Peter McGarry is an experienced,
independent professional theatre critic who has agreed to
review Talisman Theatre productions.
Peter is free to express his opinions for good or ill. The
Talisman Theatre has no control whatsoever over the content
of these reviews and will not comment publicly on what he writes.
It's big, it's bold, it's loaded with lavish
dance routines and slick scene changes. And it all fits neatly
on to the Talisman stage.
This minor miracle is down to the sheer ingenuity of director
Stephen Duckham, choreographer Sally Jolliffe and set designer
John Ellam. They have turned a Broadway musical comedy, little
known over here, into a pulsating theatrical experience.
The joy of this show is that it can be enjoyed at various
levels - as a jokey exravaganza, as a fitting tribute to the
artistry of composers Kander and Ebb, or as an engaging Christie-type
whodunnit with traditional plea not to give away the plot.
But similarities to Dame Agatha end there because this is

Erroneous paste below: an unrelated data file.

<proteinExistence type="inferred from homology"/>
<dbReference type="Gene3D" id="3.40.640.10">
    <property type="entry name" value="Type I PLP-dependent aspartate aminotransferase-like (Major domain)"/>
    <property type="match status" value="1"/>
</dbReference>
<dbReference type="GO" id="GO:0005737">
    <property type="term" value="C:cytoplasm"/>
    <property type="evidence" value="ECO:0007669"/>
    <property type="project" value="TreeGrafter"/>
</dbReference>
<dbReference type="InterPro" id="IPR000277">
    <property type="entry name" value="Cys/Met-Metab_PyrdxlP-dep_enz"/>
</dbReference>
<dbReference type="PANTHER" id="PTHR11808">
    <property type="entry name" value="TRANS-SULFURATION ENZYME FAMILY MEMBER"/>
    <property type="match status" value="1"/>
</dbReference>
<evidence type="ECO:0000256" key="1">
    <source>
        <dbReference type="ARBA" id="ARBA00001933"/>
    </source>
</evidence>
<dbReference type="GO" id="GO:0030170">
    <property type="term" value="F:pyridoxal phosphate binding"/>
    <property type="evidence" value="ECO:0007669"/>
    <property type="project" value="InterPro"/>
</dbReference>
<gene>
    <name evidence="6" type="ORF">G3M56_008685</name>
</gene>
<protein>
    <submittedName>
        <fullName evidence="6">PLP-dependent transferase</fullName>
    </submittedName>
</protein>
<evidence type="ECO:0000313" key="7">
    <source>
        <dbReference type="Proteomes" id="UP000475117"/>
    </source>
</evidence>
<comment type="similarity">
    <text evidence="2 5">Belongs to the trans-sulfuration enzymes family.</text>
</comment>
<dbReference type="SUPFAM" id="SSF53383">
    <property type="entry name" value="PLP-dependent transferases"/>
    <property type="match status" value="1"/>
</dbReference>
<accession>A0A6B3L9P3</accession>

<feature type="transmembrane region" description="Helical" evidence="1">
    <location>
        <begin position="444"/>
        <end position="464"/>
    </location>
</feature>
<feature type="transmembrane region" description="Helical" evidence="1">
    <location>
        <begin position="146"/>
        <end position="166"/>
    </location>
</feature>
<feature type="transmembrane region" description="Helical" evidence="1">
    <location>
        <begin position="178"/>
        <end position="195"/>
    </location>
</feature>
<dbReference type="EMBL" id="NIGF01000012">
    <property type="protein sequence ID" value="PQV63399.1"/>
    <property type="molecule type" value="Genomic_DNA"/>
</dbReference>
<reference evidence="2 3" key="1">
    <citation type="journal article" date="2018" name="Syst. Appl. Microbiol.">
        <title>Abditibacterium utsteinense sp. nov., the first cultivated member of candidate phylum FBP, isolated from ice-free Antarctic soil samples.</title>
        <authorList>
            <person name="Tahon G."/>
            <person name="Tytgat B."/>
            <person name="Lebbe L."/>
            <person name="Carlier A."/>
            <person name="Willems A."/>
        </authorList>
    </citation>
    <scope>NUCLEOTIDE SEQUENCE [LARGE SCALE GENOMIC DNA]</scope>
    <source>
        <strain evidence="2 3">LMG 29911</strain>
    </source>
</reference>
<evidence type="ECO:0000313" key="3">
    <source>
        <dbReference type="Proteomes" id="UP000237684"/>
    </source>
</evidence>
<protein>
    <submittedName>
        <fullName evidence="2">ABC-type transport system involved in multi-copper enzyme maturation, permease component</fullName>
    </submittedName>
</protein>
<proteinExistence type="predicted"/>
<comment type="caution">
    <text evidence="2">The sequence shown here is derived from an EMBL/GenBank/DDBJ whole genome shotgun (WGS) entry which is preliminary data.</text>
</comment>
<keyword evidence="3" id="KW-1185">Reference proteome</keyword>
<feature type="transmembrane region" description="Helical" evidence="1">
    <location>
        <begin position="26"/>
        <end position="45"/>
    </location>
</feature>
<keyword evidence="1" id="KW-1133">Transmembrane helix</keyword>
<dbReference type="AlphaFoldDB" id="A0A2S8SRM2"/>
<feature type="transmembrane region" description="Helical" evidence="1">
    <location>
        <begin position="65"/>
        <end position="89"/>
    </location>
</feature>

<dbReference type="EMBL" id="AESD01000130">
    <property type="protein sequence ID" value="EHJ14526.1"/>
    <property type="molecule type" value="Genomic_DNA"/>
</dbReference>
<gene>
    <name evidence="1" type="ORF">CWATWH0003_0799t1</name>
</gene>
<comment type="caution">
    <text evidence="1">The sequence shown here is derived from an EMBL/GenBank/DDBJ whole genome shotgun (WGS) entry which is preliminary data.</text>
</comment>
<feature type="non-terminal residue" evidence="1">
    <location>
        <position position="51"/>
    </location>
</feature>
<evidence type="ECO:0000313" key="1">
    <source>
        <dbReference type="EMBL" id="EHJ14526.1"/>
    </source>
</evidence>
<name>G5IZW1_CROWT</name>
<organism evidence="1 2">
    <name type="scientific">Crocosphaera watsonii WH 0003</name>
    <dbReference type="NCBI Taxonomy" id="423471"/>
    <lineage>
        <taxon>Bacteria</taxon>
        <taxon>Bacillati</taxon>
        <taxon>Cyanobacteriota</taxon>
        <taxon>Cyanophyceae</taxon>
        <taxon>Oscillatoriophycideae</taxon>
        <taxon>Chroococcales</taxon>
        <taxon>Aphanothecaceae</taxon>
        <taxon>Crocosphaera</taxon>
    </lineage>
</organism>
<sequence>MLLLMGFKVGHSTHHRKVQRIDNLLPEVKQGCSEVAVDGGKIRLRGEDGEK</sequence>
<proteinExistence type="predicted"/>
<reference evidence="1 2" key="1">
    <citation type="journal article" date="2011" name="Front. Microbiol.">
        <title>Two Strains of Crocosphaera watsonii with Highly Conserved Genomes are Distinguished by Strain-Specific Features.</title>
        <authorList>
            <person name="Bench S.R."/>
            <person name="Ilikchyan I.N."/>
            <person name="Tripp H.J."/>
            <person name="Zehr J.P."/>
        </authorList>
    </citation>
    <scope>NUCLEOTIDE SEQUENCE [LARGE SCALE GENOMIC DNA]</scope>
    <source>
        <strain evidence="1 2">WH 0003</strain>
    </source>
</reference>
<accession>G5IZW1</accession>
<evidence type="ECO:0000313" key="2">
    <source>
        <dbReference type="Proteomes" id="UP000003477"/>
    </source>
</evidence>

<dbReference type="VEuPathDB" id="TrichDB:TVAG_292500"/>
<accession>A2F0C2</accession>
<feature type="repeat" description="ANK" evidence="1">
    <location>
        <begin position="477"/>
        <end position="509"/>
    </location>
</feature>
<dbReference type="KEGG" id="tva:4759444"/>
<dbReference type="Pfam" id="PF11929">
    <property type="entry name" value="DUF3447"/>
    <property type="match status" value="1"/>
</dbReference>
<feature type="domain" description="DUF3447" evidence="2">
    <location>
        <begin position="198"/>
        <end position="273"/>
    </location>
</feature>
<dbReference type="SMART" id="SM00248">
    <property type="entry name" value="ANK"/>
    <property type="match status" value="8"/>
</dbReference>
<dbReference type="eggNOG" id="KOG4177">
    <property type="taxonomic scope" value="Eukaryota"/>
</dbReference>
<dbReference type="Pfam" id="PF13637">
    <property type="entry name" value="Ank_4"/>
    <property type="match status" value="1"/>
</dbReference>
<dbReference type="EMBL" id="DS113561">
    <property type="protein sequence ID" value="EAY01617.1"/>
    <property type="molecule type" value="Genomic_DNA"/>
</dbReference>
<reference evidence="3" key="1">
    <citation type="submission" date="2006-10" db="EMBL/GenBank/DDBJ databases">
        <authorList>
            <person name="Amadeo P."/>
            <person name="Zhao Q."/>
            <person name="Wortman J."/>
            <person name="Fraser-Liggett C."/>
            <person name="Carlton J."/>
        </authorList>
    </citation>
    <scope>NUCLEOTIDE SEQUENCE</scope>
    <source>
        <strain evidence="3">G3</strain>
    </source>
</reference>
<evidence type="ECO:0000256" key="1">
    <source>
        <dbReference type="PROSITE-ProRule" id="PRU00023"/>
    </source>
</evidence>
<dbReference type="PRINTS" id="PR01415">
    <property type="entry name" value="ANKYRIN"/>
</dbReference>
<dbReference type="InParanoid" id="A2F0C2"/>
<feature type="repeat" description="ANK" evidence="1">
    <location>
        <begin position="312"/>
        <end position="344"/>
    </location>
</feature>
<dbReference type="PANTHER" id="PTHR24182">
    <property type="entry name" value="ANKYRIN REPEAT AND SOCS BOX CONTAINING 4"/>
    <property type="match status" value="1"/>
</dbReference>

a delicious mix of sharp-edged humour and sparky observation
of a world on the other side of the stage curtains.
Apart from one glaring weakness, the production exudes quality
through the dry, lugubrious camp comedy of Steve Smith as
the director of a show girding its Boston loins to break into
the big time. He savours the best lines and makes every one
a winner while energetic Sally Jolliffe, having shaped some
splendid dance routines, injects zany magnetism as the exuberant
momma figure of the show within.
Unfortunately, a key role as an investigating policeman torn
between his job and his theatrical fixation fails to ignite
in Des McCann's uninspired portrayal which, in the words of
the show, does lack lustre.
But the cross-section of experienced players and young newcomers
generally works well, giving us fine vocal work from Michael
Barker and Amanda Dodd and astute comedy from Ashley Spall
and an eye-catching Sophie Higgins who also performs a stunning
At face value, the show hits a high note of entertainment.
We can also enjoy Kander and Ebb's cheeky satirical nod towards
other, better-known musicals and mainstay characters.
It's a little over-long, particularly in a final front-of-curtain
dualogue, but undeniably this is a brave and delightfully